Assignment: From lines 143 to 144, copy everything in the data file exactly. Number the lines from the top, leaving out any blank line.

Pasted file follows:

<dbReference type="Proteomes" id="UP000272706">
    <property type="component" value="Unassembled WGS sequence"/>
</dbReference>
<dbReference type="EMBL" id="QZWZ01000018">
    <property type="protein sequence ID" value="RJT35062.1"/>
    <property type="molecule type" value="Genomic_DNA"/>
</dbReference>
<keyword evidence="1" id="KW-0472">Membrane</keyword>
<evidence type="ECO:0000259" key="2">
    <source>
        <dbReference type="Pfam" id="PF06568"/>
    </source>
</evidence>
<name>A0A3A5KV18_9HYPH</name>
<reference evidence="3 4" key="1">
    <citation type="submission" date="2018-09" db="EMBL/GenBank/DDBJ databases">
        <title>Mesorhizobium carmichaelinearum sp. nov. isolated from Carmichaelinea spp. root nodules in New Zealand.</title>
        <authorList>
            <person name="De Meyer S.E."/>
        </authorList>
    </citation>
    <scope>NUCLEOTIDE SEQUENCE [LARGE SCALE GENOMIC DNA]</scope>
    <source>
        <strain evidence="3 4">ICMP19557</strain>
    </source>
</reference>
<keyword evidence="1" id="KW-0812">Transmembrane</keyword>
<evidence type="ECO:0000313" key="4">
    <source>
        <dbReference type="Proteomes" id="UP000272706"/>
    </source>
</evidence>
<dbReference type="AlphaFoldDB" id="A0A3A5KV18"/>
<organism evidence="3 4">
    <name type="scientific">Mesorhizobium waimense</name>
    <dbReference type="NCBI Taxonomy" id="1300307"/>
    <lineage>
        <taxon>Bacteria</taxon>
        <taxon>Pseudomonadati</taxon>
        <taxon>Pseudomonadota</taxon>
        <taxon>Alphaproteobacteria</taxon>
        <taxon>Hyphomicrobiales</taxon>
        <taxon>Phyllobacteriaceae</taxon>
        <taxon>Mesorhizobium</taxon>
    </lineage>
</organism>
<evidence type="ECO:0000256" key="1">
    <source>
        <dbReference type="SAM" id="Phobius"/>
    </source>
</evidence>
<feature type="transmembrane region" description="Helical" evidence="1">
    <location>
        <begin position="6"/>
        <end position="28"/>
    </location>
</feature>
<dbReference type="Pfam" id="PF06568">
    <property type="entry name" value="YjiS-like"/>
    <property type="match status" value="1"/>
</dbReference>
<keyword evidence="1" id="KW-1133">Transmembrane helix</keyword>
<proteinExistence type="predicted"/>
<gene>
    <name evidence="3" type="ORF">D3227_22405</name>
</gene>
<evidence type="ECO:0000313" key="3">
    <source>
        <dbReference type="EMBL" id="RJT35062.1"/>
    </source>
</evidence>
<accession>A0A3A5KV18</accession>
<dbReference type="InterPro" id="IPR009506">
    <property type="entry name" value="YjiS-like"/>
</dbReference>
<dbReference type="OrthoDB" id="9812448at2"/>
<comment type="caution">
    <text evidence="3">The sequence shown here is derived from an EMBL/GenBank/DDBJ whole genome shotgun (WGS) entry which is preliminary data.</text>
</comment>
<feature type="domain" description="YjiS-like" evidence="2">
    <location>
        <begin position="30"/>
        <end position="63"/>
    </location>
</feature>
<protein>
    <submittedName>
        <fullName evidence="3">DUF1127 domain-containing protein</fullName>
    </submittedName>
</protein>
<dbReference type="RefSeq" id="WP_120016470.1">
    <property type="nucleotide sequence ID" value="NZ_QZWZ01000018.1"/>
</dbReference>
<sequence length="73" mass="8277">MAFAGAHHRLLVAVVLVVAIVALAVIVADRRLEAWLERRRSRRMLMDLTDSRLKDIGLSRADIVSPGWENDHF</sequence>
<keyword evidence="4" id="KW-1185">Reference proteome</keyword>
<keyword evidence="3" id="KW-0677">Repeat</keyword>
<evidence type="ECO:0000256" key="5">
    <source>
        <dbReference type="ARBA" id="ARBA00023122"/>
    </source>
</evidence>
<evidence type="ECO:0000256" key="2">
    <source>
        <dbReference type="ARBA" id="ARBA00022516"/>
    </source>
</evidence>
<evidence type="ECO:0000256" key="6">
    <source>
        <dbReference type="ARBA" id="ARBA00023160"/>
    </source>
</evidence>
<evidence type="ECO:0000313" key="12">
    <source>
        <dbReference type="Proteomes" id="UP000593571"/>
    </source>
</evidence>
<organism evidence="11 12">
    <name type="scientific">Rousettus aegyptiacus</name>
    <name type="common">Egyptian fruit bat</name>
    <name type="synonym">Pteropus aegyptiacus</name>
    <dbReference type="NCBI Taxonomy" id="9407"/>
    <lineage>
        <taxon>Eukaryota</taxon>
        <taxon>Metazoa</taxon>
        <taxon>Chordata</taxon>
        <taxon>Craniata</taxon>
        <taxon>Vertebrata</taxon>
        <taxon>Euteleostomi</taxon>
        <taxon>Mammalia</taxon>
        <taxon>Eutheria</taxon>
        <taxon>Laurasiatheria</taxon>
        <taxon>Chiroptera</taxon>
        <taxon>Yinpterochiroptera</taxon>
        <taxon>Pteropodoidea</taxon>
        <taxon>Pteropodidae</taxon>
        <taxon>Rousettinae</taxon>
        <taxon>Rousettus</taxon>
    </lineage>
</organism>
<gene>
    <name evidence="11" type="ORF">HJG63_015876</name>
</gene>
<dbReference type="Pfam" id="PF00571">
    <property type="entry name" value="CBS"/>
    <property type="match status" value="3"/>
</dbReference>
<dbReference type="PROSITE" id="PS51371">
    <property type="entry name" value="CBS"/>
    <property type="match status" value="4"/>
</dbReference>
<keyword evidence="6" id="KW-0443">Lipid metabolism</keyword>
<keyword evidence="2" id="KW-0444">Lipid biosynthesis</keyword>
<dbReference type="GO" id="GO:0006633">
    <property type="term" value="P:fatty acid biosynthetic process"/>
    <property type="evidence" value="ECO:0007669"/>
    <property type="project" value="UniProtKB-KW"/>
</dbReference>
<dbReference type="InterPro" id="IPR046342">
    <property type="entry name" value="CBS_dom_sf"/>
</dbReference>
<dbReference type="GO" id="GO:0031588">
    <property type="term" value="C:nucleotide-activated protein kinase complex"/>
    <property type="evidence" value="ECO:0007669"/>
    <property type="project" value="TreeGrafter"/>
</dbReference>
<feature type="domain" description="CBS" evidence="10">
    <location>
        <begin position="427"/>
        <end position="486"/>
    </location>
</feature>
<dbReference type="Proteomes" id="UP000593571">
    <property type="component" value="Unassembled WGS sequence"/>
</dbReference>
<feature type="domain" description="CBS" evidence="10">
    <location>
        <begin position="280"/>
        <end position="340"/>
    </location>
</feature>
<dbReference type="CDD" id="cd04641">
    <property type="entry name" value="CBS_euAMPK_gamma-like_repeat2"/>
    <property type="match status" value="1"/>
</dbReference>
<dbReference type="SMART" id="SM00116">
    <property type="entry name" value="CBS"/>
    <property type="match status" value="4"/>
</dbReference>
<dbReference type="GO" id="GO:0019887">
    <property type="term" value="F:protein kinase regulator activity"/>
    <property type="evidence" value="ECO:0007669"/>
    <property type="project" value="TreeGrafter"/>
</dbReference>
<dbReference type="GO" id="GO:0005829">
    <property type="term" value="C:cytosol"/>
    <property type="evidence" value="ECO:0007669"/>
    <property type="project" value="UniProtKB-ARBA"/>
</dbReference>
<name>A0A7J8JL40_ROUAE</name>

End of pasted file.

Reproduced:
<dbReference type="Pfam" id="PF00571">
    <property type="entry name" value="CBS"/>